November 23, 2012

Edwarda O'Bara, in diabetic coma since 1970, dies

O’Bara was a high school student who wanted to be a pediatrician when she fell ill 42 years ago.

Diana Moskovitz / The Miami Herald

MIAMI — Edwarda O'Bara, who spent more than four decades in a coma in her Miami Gardens home, always cared for by her mother, then by her sister, and who inspired a book and garnered a devoted following across the globe, has died. She was 59.

She died Wednesday morning, her family said, five years after the death of her mother, who had remained at Edwarda's side since she slipped into a coma.

"I think my mother said, 'Come on, let's go,' " sister Colleen O'Bara said.

Edwarda O'Bara was a teenage high school student who wanted to be a pediatrician when in 1970 she fell ill, throwing up her diabetic medicine.

Her family rushed her to the hospital, where she slipped into a diabetic coma. Before losing consciousness, Edwarda asked her mother, Kaye O'Bara, to never leave her side.

Kaye O'Bara promised, and kept her word.

Edwarda returned to the family's Miami Gardens home, and her family never left her side. She was turned every two hours to keep away bedsores, given insulin and fed through a tube.

She was read to, had music played for her, and constantly had company.

Her father, Joe O'Bara, died in 1976. After his death, Kaye O'Bara continued to care for Edwarda, always saying she was a blessing, not a burden, no matter the piling debts and difficulties.

A devout Catholic, O'Bara said she had felt the presence of the Virgin Mary in Edwarda's bedroom.

It inspired author Dr. Wayne Dyer to write the book "A Promise Is A Promise: An Almost Unbelievable Story of a Mother's Unconditional Love and What It Can Teach Us."

And visitors from across the world traveled to the Miami Gardens home, every year, sometimes appearing at the doorstep on random days, other times for Edwarda's yearly birthday party, a boisterous affair with decorations, balloons and cake.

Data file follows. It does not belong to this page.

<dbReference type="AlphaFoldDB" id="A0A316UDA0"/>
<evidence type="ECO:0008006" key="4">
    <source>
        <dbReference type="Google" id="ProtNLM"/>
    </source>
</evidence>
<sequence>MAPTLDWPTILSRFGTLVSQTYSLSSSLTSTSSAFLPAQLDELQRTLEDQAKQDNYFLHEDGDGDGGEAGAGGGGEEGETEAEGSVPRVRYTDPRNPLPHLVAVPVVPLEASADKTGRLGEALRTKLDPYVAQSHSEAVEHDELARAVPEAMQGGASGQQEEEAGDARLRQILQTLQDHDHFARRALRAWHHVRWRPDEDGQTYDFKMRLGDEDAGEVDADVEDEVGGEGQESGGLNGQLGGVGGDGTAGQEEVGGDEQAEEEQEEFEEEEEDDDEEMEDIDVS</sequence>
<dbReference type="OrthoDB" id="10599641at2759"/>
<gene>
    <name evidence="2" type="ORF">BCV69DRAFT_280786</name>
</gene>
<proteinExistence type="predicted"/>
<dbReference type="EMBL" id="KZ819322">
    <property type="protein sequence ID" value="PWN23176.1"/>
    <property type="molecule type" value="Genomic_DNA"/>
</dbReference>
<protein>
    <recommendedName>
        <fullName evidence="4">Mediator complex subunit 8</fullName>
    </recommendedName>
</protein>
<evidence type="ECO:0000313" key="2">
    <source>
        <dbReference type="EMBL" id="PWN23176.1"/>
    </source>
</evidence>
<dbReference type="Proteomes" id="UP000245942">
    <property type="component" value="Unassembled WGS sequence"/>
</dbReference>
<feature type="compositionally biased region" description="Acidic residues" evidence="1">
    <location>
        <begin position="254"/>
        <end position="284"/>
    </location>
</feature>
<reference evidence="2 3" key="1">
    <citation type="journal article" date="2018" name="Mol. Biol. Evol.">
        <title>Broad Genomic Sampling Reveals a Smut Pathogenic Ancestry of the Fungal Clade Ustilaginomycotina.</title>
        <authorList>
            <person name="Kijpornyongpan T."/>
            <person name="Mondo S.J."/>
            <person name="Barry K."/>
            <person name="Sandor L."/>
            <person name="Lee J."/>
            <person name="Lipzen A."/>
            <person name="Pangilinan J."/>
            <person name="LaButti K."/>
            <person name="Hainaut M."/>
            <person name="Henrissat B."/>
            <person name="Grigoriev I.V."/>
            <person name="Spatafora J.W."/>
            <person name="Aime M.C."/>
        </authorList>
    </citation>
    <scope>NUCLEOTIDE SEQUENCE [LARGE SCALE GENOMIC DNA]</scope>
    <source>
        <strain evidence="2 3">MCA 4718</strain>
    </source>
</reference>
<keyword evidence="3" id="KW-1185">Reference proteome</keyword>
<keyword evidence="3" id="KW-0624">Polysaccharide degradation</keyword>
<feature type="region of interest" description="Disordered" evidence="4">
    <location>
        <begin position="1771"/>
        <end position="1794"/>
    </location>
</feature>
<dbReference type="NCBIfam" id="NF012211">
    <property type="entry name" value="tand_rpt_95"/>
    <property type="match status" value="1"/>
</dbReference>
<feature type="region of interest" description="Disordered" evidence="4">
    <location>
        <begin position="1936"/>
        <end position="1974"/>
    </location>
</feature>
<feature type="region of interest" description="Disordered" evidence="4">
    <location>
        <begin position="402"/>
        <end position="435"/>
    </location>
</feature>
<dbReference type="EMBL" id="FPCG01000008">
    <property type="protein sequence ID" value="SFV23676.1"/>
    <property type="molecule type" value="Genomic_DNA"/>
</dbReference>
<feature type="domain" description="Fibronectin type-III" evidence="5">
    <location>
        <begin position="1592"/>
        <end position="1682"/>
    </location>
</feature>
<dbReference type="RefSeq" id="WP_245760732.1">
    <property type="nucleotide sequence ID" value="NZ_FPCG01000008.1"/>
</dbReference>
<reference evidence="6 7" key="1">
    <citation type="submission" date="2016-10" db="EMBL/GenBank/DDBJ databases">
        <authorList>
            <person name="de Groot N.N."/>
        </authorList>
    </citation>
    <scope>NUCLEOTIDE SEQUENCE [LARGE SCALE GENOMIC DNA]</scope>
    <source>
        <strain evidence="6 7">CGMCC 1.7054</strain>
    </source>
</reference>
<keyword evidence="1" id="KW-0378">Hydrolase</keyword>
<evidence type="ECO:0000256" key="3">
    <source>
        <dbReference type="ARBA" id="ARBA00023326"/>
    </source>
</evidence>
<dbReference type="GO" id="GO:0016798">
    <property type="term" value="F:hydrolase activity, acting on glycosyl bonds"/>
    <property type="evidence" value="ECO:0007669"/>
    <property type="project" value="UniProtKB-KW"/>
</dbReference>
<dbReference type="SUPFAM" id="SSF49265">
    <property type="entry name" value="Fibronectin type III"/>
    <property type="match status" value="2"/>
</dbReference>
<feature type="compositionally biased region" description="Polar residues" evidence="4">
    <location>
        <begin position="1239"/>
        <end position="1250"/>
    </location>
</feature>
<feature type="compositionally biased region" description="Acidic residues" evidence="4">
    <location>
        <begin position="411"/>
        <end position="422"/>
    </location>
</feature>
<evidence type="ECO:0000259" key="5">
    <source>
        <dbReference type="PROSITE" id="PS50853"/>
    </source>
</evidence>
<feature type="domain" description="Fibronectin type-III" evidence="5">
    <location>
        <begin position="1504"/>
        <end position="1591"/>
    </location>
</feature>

"I had to learn you let strangers in," Colleen O'Bara said, "because they aren't strangers."

Through it all, Edwarda remained in a coma. But to her family and followers she remained vibrantly alive. Colleen O'Bara described her as "the best sister in the whole wide world."

"She taught me so much, and I'm talking about now, after she was in the coma," Colleen O'Bara said. "She taught me so much about unconditional love that I couldn't say I had it before. She taught me about patience, that I didn't have before. I learned so much from taking care of my sister. It's like I grew up overnight."

Her mother kept her promise, right up to her death in 2008. Kaye O'Bara, 80, died in her sleep, in the same room she had shared with Edwarda since 1970.

Afterward, Colleen took over, quitting her job as a horse trainer.

"I didn't give it a second thought. She's my sister," Colleen O'Bara said, "and I love her."

Tuesday night, Colleen O'Bara said she noticed her sister was spitting up food and figured it was because of the change in the weather, which usually gives Edwarda a cold. Colleen gave her antibiotics, and had her son care for Edwarda while she got some rest.

Edwarda seemed a bit better in the morning. It started with 6 a.m. breakfast and Edwarda's bath a half hour later.

"I said, OK, this is gonna be a good day. Things are looking up," Colleen O'Bara said. "Her color is coming back. I'm talking to her. I give her a bath, turn her, brush her teeth, put Vaseline on her lips so they don't dry out."

She told her sister she was going to get a cup of coffee and be right back.

Edwarda responded with the biggest smile, Colleen O'Bara said. She had a twinkle in her eyes, then closed them. Her breathing relaxed.

Colleen got her coffee, came back to the room and gave her sister a shake, but Edwarda didn't wake up.

Edwarda O'Bara is survived by her sister, nephew Richard O'Bara and great-nephew Joseph Michael O'Bara, who all stayed with her in the home.

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